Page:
The lack of sensitivity that went into the organisation was remarkable. The organisers labelled people as “savages” and “freaks” when found in their natural habitat. A group of 34 people from New Caledonia were referred to as savages. Amongst them were the family members of the 1998 World Cup-winning French footballer Christian Karembeu (represented France from 1992 – 2002). Terrible living conditions, foreign disease and cold weather only made the human zoos less humane. Several hundred died during the expositions and were buried in the same garden, Jardin Tropical, where the exposition was being held. The exposition would have been futile if there were no people involved and merely the relics and architects were on display. Today, Jardin Tropical sits quiet and closed. With people opposing to the opening of the park and collectively arguing, “We will not go to the Jardin” speaks volumes about the shame the French population feels.
Ota Benga — The Pygmy
Ota Benga was a Mbuti (Congo Pygmy) man who was exhibited in the St. Louis World’s Fair in 1904 and the human zoo exhibit in 1906 at the Bronx Zoo in New York. He was purchased by missionary Samuel Phillips Verner from the African Slave Traders. His wife and two kids were initially murdered by Force Publique, established by King Leopold II of Belgium, while he was away on a hunting expedition. He was later captured by the Bastille slave traders and sold to the missionary. Benga was then grouped with other Africans bought by Verner, one of them being the son of the then ruler of the Bakuba (modern day Democratic Republic of Congo).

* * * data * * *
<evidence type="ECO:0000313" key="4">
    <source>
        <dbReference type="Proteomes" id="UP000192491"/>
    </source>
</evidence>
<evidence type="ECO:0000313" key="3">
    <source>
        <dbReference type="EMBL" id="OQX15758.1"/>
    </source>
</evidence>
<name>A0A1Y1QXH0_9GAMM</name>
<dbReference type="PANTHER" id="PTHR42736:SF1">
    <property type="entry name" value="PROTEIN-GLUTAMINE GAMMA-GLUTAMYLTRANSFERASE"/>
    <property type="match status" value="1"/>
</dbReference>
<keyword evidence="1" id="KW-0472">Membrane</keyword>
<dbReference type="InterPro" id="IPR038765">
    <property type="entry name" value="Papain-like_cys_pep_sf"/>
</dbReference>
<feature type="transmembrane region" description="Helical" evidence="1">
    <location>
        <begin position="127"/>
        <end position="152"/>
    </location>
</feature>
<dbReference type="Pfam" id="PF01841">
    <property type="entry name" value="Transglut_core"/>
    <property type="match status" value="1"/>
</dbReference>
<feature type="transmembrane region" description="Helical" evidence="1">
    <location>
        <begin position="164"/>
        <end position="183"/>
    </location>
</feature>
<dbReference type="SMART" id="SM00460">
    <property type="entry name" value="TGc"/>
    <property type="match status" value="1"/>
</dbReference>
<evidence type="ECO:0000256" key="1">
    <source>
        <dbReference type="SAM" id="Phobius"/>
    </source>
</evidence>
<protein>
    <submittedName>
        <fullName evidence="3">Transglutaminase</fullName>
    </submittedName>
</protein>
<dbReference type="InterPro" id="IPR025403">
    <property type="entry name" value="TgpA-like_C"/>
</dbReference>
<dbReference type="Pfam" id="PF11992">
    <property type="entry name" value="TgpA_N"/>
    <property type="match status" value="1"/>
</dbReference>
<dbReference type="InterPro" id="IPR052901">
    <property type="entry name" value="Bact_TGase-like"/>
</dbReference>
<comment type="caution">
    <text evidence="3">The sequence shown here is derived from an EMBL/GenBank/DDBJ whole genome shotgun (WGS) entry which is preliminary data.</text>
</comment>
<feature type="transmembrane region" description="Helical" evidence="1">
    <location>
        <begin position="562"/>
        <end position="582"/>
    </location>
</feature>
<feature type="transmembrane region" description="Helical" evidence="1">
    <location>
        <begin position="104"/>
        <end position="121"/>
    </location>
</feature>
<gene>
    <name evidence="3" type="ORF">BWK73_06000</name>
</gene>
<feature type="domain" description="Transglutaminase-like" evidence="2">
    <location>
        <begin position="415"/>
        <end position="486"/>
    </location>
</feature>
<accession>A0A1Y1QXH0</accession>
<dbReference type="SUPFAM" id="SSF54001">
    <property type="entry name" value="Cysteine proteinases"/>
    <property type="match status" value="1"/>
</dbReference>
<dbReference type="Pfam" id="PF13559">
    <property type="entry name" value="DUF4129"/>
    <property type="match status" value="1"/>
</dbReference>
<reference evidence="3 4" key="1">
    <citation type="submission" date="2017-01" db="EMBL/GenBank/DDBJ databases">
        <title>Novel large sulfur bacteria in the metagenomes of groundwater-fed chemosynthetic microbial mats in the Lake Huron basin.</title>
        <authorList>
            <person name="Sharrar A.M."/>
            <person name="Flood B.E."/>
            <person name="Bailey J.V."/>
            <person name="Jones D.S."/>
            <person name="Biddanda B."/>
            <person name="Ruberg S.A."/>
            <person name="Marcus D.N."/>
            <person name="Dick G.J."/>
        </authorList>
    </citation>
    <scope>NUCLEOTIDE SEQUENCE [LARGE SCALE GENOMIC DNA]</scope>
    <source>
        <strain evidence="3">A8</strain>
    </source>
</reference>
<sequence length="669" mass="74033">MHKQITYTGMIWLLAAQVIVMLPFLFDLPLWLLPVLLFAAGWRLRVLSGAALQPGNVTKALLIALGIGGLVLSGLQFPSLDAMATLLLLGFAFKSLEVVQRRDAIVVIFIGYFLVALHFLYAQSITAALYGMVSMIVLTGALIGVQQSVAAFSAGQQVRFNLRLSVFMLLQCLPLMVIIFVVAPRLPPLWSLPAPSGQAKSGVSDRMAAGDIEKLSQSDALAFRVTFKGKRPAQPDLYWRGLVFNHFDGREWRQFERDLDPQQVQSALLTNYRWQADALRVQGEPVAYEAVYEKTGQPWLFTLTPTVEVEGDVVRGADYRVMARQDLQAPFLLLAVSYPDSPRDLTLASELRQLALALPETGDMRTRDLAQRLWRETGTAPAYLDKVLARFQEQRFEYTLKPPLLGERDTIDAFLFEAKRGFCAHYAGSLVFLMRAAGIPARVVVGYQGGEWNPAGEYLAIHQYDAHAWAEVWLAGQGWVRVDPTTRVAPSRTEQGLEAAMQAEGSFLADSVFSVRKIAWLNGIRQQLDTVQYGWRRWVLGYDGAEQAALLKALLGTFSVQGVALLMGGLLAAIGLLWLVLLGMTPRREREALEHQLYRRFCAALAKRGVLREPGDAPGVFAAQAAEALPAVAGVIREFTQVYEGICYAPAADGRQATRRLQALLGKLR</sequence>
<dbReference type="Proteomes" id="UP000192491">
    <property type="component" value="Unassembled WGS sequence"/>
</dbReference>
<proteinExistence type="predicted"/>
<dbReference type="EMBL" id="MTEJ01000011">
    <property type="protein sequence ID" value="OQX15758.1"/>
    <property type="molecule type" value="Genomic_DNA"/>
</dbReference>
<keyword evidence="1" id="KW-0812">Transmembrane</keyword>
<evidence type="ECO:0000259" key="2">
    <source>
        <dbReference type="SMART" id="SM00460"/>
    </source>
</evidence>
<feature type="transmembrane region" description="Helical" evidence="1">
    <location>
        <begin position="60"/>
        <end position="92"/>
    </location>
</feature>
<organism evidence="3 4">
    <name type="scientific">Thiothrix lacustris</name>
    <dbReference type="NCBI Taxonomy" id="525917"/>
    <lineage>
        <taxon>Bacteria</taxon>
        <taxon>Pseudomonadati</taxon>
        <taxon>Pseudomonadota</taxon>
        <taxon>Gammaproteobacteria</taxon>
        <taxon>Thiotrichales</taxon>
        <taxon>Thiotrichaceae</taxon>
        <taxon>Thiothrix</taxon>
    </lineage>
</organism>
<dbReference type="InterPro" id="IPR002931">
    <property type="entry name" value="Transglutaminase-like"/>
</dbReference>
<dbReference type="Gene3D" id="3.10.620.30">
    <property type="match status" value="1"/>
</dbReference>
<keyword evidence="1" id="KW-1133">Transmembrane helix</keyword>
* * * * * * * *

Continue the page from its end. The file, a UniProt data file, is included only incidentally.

Upon his arrival, American newspapers carried headlines such as “Only Genuine African Cannibal in America”, and “Barbaric” as his teeth were sharp as per his tribe’s custom. In his cage, bones were kept intentionally to make him seem more threatening and cannibalistic. He was then later taken to the Bronx Zoo where an exhibition was created to feature Benga along with the orangutans. As wrong as it sounds, people of that time thought it was completely normal for this to happen.
The 21st Century Minds
With the death of George Floyd on May 24, 2020, the world erupted into chaos. Protests and riots took place around the world, predominantly in the United States of America. A number of historical monuments and statues were destroyed, removed or vandalised by the public due to their alleged connections to racism and to the above-mentioned events. The very first statue to be destroyed was that of Belgium’s King Leopold II for his mistreatment of the people of Congo during his reign. Mahatma Gandhi’s statue in Washington DC was also vandalised as people learnt about his dark past and his support for apartheid while he was in South Africa.
It would be safe to say that mankind is moving in the right direction when you witness people raising their voices against oppression. The endeavour is to get rid of racism and the divisions that lay deeply engraved onto the stones of our societies. Perhaps former Western colonisers could learn from Belgium and its King Philippe who openly apologised to the Democratic Republic of Congo for his country’s colonial abuse. This empathy and acceptance of wrongdoing is the only way we can forget about superiority and be equals.
Article by: Raghbir Singh